In later cases, the Supreme Court stated that Congress is authorized to regulate any activity, even intrastate activity, if there is a rational basis for Congress' finding that the activity, in the aggregate, substantially affects interstate commerce. Katzenbach 379 U.S. at 302-304. Recent cases have further refined the scope of the Commerce Clause power. United States v. Lopez 514 U.S. 549, 561 (1995) provided that Congress may not use the Commerce Clause as a justification to criminalize local activity when that activity does not, even when aggregated with similar activity across the country, have a substantial effect on interstate commerce. Additionally, United States v. Morrison 529 U.S. 598, 617 (2000) held that Congress "may not regulate non-economic, violent criminal conduct based solely on that conduct's aggregate affect on interstate commerce." Finally, in deciding Lopez and Morrison, the court stressed that the link between the regulated activity and interstate commerce must not be too attenuated. Lopez 514 U.S. at 567, Morrison 529 U.S. at 615.
D. A Court Challenge
Question 9 proponents recognize that their initiative may conflict with current federal law. Their answer is two-fold. First, proponents argue that, because Question 9 must win in two successive elections, there is plenty of time between the 2002 election and the 2004 election for federal law to change. Second, proponents assert that the United States drug enforcement agencies will not bother to go into Nevada to arrest citizens for possessing three ounces or less of marijuana. The Federal authorities, proponents argue, have bigger worries, such as arresting people who possess or try to sell three hundred pounds of marijuana. However, to assert federal dominance, the United States could simply seek an injunction against the Nevada state legislature, thereby prohibiting it from enacting any further laws in accordance with Question 9. The proponents would probably then initiate a constitutional challenge of the Controlled Substances Act.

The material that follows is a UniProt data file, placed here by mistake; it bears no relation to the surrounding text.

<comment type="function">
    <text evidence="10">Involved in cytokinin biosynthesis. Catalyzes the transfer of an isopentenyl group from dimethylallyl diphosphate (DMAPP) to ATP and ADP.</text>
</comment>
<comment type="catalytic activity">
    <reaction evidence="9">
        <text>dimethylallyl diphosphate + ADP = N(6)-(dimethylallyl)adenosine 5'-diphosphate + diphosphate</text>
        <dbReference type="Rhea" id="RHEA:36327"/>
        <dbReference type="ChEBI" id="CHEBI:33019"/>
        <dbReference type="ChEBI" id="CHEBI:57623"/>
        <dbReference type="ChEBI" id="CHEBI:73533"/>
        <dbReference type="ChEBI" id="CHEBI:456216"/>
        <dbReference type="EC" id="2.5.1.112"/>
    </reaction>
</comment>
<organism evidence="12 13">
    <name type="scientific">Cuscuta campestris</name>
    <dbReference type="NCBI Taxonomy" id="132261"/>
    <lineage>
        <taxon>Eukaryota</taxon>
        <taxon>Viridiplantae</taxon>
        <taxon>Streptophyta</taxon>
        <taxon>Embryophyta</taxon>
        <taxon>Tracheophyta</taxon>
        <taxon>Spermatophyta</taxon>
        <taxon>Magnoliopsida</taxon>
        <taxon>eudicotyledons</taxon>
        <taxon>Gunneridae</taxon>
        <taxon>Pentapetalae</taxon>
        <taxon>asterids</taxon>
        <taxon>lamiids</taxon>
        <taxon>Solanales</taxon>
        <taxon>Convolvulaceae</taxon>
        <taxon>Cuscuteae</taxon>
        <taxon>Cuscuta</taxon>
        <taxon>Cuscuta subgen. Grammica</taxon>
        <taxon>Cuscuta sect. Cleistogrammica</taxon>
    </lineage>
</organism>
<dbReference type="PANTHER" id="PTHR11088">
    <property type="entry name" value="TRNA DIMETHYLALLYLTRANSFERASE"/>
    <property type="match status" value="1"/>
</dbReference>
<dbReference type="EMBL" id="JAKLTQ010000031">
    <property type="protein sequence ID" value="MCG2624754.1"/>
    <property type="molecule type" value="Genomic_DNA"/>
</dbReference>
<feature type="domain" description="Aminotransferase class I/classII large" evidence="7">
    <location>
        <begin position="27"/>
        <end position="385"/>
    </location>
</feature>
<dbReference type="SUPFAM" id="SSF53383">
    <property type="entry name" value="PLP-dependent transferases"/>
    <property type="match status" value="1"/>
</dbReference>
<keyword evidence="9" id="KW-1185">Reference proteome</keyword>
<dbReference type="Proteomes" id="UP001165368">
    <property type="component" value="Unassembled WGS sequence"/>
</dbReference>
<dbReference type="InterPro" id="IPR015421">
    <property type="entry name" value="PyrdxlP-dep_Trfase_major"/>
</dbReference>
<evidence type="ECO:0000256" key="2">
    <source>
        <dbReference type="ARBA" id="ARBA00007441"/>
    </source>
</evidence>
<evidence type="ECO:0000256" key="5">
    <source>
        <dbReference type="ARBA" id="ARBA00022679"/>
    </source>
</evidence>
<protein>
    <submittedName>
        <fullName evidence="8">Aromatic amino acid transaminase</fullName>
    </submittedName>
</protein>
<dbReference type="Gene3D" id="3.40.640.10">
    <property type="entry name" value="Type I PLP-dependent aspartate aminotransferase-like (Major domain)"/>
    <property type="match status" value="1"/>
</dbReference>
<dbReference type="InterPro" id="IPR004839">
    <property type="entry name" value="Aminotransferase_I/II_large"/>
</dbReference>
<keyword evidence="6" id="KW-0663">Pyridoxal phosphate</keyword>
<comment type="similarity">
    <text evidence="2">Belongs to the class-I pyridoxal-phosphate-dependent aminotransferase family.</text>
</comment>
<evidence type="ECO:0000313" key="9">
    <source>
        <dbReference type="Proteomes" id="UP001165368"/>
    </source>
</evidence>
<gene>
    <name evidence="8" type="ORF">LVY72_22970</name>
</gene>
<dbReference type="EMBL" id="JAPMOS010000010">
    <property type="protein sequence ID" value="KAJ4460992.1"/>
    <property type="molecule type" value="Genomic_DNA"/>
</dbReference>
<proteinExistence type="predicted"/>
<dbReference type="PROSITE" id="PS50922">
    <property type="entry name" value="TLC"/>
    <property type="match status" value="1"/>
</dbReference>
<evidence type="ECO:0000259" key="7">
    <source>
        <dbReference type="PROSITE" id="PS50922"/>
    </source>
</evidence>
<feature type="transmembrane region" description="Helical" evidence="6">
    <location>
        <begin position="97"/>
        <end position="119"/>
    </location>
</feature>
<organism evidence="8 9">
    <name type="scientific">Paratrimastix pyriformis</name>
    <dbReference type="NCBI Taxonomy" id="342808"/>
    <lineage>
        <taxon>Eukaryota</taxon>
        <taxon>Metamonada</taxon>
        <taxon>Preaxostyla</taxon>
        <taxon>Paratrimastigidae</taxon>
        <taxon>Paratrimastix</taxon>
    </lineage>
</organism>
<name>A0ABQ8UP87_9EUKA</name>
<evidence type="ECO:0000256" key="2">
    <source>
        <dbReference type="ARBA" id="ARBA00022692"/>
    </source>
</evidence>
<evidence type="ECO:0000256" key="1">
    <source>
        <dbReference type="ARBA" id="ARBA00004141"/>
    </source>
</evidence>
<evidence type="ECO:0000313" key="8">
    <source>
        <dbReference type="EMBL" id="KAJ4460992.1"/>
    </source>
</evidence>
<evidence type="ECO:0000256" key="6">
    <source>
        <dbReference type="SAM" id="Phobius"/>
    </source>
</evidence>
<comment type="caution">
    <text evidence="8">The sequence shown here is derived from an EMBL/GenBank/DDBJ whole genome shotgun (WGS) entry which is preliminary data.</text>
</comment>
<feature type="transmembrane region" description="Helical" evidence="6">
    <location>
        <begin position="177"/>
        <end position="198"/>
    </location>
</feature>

To defend the constitutionality of the Controlled Substances Act, the United States would argue, first, that there is a conflict between federal and state law. They would further contend that when a conflict exists, the Supremacy Clause states that federal law is supreme and thus Nevada's law is void. Proponents, however, would counter that the Supremacy Clause is not applicable because Congress lacked the authority to enact the Controlled Substances Act. Therefore, there is no legitimate conflict between federal and state law. If the proponents' arguments succeed, the Federal authorities would need to defend Congress' regulation of controlled substances. The United States would have to argue that controlled substances are economic and interstate in nature. To do so, the Federal authorities could point to congressional findings made before the passage of the Controlled Substances Act in 1971. These findings are listed in §801 of the Controlled Substances Act and declare the following:
(A) after manufacture, many controlled substances are transported in interstate commerce,